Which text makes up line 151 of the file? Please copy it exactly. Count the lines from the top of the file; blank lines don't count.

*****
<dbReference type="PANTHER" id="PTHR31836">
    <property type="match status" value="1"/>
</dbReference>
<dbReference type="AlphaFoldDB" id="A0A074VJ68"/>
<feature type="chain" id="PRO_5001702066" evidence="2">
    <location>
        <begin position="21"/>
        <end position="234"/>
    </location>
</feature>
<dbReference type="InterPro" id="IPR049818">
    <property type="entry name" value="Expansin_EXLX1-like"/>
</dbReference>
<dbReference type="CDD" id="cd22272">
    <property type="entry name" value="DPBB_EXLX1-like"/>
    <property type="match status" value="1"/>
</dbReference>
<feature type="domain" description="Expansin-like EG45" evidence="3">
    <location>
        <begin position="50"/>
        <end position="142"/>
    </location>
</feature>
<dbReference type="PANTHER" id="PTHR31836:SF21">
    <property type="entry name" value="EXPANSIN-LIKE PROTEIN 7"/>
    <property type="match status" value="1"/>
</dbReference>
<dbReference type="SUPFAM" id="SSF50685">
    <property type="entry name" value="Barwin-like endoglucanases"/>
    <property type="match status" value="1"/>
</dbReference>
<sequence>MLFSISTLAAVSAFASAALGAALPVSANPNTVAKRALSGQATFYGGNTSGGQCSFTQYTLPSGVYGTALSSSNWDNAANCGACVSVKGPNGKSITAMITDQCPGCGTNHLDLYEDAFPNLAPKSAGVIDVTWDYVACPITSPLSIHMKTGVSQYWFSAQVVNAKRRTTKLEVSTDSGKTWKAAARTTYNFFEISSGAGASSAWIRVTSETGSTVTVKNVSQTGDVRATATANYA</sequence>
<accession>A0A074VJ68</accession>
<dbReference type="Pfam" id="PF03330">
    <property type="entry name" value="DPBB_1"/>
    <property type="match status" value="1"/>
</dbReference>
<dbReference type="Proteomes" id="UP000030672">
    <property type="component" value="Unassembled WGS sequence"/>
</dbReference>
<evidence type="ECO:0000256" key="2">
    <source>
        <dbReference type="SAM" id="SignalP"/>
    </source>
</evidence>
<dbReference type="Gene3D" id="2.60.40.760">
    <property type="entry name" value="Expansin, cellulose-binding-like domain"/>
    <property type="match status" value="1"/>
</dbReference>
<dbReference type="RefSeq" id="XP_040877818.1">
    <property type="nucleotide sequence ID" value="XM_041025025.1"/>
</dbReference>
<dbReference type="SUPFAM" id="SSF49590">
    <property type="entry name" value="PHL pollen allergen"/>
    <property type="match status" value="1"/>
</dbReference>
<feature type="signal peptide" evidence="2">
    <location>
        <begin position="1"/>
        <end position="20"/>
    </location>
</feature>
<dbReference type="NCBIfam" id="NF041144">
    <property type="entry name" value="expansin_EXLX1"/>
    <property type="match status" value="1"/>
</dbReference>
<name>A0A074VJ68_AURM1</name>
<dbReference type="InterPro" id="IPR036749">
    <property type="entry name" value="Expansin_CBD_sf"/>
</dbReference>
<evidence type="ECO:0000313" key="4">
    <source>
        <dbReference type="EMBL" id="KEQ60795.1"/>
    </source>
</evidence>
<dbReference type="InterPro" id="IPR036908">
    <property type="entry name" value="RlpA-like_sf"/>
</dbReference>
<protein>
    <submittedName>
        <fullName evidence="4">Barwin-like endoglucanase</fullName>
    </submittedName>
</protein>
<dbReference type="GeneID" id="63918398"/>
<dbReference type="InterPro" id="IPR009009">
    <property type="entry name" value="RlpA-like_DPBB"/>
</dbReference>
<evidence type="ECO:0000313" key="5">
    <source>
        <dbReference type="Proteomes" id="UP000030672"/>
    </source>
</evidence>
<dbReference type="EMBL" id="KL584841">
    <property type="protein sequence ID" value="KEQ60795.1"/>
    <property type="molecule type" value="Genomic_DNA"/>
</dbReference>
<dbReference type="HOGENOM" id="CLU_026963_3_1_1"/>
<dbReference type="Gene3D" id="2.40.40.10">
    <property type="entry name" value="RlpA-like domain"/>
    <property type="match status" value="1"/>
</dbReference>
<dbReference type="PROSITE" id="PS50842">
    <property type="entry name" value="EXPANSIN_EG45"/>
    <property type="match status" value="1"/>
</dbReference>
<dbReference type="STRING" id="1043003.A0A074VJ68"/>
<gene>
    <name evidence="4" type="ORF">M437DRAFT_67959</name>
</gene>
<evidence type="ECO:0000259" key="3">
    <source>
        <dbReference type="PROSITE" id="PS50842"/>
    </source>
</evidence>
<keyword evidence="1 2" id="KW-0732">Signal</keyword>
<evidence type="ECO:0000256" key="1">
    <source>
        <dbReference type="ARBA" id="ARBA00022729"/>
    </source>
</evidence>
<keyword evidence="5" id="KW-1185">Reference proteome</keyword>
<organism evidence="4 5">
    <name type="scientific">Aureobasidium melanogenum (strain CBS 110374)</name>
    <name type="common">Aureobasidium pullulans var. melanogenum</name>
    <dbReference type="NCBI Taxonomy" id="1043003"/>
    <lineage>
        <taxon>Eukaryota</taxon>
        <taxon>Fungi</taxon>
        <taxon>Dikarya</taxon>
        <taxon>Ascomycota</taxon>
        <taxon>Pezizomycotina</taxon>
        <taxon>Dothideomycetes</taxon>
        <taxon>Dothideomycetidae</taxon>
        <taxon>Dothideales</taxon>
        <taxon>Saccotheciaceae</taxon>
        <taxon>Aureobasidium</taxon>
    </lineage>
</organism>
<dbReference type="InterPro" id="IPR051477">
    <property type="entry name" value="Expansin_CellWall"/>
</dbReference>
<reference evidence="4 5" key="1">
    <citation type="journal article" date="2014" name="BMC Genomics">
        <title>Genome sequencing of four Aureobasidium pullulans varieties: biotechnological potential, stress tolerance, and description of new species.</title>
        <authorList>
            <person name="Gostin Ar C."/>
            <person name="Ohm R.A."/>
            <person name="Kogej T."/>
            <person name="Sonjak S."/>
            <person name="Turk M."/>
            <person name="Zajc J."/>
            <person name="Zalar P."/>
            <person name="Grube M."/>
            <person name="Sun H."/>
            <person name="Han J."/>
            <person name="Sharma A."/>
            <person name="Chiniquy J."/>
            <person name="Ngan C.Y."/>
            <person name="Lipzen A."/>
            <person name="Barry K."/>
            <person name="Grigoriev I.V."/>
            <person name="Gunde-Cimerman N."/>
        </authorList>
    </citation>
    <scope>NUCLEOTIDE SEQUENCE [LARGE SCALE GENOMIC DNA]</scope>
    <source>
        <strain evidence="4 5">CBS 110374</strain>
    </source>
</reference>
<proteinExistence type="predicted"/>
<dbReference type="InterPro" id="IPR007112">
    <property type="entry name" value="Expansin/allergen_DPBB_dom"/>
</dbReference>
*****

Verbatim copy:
            <person name="Zajc J."/>